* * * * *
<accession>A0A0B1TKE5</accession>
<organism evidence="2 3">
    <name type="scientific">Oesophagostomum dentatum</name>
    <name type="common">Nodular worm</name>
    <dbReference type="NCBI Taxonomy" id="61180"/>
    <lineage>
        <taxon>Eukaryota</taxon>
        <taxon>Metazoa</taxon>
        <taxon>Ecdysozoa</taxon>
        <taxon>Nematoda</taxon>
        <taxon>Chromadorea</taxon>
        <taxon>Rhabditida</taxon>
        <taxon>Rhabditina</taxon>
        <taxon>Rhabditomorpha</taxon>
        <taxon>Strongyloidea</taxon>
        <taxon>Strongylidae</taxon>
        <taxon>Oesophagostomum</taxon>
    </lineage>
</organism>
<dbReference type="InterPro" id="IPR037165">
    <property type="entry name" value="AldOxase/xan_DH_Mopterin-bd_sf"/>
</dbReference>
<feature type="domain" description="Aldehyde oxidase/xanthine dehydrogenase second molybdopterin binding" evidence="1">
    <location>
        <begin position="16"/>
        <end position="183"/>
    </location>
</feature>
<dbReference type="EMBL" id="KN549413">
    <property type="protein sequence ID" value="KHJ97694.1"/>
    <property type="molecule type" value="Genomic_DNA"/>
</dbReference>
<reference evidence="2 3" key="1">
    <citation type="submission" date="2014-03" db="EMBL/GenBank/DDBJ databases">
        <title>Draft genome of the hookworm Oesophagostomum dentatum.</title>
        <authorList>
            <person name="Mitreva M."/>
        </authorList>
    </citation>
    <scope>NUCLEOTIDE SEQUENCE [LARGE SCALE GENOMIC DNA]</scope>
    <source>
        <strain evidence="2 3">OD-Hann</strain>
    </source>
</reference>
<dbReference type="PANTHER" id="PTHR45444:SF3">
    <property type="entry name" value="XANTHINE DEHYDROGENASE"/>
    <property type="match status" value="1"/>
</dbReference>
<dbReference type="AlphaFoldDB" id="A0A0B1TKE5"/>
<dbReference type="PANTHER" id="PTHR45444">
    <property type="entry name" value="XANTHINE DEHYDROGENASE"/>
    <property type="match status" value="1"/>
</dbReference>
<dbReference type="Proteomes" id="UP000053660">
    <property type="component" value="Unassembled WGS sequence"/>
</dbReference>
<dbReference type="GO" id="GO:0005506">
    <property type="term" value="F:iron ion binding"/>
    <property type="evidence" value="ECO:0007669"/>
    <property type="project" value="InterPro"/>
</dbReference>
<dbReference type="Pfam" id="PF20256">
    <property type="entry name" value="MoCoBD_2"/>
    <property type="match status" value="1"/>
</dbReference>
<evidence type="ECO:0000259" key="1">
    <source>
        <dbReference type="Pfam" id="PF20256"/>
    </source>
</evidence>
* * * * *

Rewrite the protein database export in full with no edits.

<accession>A0A0B1TKE5</accession>
<organism evidence="2 3">
    <name type="scientific">Oesophagostomum dentatum</name>
    <name type="common">Nodular worm</name>
    <dbReference type="NCBI Taxonomy" id="61180"/>
    <lineage>
        <taxon>Eukaryota</taxon>
        <taxon>Metazoa</taxon>
        <taxon>Ecdysozoa</taxon>
        <taxon>Nematoda</taxon>
        <taxon>Chromadorea</taxon>
        <taxon>Rhabditida</taxon>
        <taxon>Rhabditina</taxon>
        <taxon>Rhabditomorpha</taxon>
        <taxon>Strongyloidea</taxon>
        <taxon>Strongylidae</taxon>
        <taxon>Oesophagostomum</taxon>
    </lineage>
</organism>
<dbReference type="InterPro" id="IPR037165">
    <property type="entry name" value="AldOxase/xan_DH_Mopterin-bd_sf"/>
</dbReference>
<feature type="domain" description="Aldehyde oxidase/xanthine dehydrogenase second molybdopterin binding" evidence="1">
    <location>
        <begin position="16"/>
        <end position="183"/>
    </location>
</feature>
<dbReference type="EMBL" id="KN549413">
    <property type="protein sequence ID" value="KHJ97694.1"/>
    <property type="molecule type" value="Genomic_DNA"/>
</dbReference>
<reference evidence="2 3" key="1">
    <citation type="submission" date="2014-03" db="EMBL/GenBank/DDBJ databases">
        <title>Draft genome of the hookworm Oesophagostomum dentatum.</title>
        <authorList>
            <person name="Mitreva M."/>
        </authorList>
    </citation>
    <scope>NUCLEOTIDE SEQUENCE [LARGE SCALE GENOMIC DNA]</scope>
    <source>
        <strain evidence="2 3">OD-Hann</strain>
    </source>
</reference>
<dbReference type="PANTHER" id="PTHR45444:SF3">
    <property type="entry name" value="XANTHINE DEHYDROGENASE"/>
    <property type="match status" value="1"/>
</dbReference>
<dbReference type="AlphaFoldDB" id="A0A0B1TKE5"/>
<dbReference type="PANTHER" id="PTHR45444">
    <property type="entry name" value="XANTHINE DEHYDROGENASE"/>
    <property type="match status" value="1"/>
</dbReference>
<dbReference type="Proteomes" id="UP000053660">
    <property type="component" value="Unassembled WGS sequence"/>
</dbReference>
<dbReference type="GO" id="GO:0005506">
    <property type="term" value="F:iron ion binding"/>
    <property type="evidence" value="ECO:0007669"/>
    <property type="project" value="InterPro"/>
</dbReference>
<dbReference type="Pfam" id="PF20256">
    <property type="entry name" value="MoCoBD_2"/>
    <property type="match status" value="1"/>
</dbReference>
<evidence type="ECO:0000259" key="1">
    <source>
        <dbReference type="Pfam" id="PF20256"/>
    </source>
</evidence>